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Profitable Times Newsletter

Comparative Data

Many of the presentations at the annual Museum Store Association meetings, messages on ShopTalk, a significant segment of Boot Camp and all of the MSA Retail Industry Report focuses on using accurate information to measure museum store performance and establish benchmarks. There are a wide variety of statistics collected and the formulas used but one thread through all of the activity is the need for consistently accurate input. Otherwise, the effort becomes a prime example of garbage in, garbage out, or at least unreliable data out.

Unfortunately, in my experience, one source of relevant data that is frequently a challenge to standardize is the input from host museum sources. This includes financial data from the accounting department, transaction information from the point of sale and visitor counts from visitor services.

Rather than expect all this information to be delivered to the manager of retail in an ideal form, it is recommended you establish the format you want to consistently maintain and then gather the information you need from the information made available. Initially, this may seem like a lot of work but I think you'll realize that once you know where to find the information and establish a routine for gathering it, the process becomes quick and easy and you will be rewarded with results that are accurate and consistent measurements and benchmarks.

Two documents may help you establish your ideal data-gathering template. The first is the MSA Retail Industry Report. (In the spirit of full disclosure, Andoniadis Retail Services sponsored the 2018 report but did not participate in any aspect of the data gathering or reporting of results.) By using the same data collected for the report and adhering to the formulas used to calculate results, you immediately have benchmarks and can more easily compare your results to all the other stores that similarly collected, calculated and reported results.

A second helpful document for establishing consistency can be the Sample Profit & Loss Statement (P&L). I am not an accountant and through my consulting I have been presented with a wide variety of P&L formats. You are encouraged to create a customized P&L so that the line items reflect your store and inform consistent relevant data comparisons. Please note, to make the sample P&L as holistic as possible, some line items are included in the sample that are then recommended to be eliminated in your template comparative document.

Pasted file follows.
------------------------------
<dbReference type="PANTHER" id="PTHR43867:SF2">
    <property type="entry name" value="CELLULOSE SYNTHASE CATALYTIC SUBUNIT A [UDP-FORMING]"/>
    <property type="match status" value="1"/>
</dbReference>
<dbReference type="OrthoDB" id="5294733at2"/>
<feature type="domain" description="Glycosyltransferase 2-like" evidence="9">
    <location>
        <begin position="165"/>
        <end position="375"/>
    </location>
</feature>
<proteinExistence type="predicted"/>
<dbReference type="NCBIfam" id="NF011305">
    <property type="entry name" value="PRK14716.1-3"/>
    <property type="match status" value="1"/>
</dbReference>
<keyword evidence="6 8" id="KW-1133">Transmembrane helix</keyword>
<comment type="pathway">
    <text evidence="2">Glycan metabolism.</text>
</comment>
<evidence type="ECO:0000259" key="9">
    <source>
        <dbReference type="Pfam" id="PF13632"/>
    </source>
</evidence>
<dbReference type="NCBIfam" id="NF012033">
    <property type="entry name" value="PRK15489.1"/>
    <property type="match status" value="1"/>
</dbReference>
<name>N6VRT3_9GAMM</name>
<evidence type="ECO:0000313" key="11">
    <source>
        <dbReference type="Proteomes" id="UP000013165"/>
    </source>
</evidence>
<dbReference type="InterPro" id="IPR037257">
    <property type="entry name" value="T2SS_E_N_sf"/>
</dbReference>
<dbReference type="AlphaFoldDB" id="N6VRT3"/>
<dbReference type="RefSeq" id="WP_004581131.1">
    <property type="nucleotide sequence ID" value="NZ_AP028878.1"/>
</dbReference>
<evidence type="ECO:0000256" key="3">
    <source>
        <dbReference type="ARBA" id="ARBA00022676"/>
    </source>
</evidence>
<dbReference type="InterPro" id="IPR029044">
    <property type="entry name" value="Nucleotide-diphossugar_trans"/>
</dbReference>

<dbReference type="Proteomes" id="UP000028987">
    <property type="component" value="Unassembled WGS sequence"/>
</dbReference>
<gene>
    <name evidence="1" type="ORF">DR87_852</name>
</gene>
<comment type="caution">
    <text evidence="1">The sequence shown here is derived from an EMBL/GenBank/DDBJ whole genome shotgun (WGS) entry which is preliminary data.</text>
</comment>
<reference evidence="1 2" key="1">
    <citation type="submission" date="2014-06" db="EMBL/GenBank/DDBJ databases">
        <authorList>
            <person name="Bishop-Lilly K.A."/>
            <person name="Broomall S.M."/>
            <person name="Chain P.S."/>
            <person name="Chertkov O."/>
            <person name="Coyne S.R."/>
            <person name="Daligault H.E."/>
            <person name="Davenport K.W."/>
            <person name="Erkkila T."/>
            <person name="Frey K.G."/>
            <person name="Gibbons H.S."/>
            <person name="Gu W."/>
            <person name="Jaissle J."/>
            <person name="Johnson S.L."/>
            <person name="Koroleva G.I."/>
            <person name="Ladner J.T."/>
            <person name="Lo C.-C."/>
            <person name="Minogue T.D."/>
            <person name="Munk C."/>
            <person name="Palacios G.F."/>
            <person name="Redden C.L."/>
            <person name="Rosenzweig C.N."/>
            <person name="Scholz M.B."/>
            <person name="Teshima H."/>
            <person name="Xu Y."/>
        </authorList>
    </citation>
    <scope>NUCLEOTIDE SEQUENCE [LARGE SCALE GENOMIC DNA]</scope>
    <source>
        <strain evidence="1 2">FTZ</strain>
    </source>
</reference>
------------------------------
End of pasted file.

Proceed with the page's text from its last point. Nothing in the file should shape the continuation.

I am confident that by taking parts of these two documents you will create a template for the consistent collection and calculation of Key Performance Indicators (KPI) and other comparative data.

Some observations regarding the collection document:

  • Allocation of shared expenses. These expenses may include security, telephone, maintenance, heating, ventilation and air conditioning (HVAC) and a host of other expenses. Sometimes the allocation is its own line item (making it easy to identify) and other times the expenses are included in other line items or not included at all.
    This situation allows me to make a general comment about the comparative process. Since you will be using information from multiple sources, it is critical that you stay true to the objective and consistently use data that is honestly reflective of your operation.
  • Charging the store rent is a very infrequent occurrence, but if your institution does it, you should eliminate the charge from your comparative document because so few other institutions include it.
  • Distributed salaries is another expense that needs some massaging. Over the last decade museum store managers have taken on more and more responsibilities. Sometimes the salaries associated with these responsibilities are automatically distributed among the other departments in which case you need to make sure the allocation is appropriate. In other cases, the store or another department is charged for all the salaries and you have to fairly allocate them and assume responsibility for what belongs to retail.
  • "Payroll" should be inclusive of wages, benefits, taxes and any other closely related expenses. Although not part of the preparation of comparative documents, these expenses need to be compared to the effectiveness of the sales staff segment of the expense.
  • Cost of Goods Sold (COGS) should include the actual cost of goods and Freight ‘In'- the cost of getting products delivered to your store. COGS combined with freight charges should be a separate expense category not included as line items under Operating and Other Expenses.

The above comments and allocation recommendations are focused on trying to make your data as similar as possible to other stores and the MSA Industry Report so you can make apples-to-apples comparisons.

 
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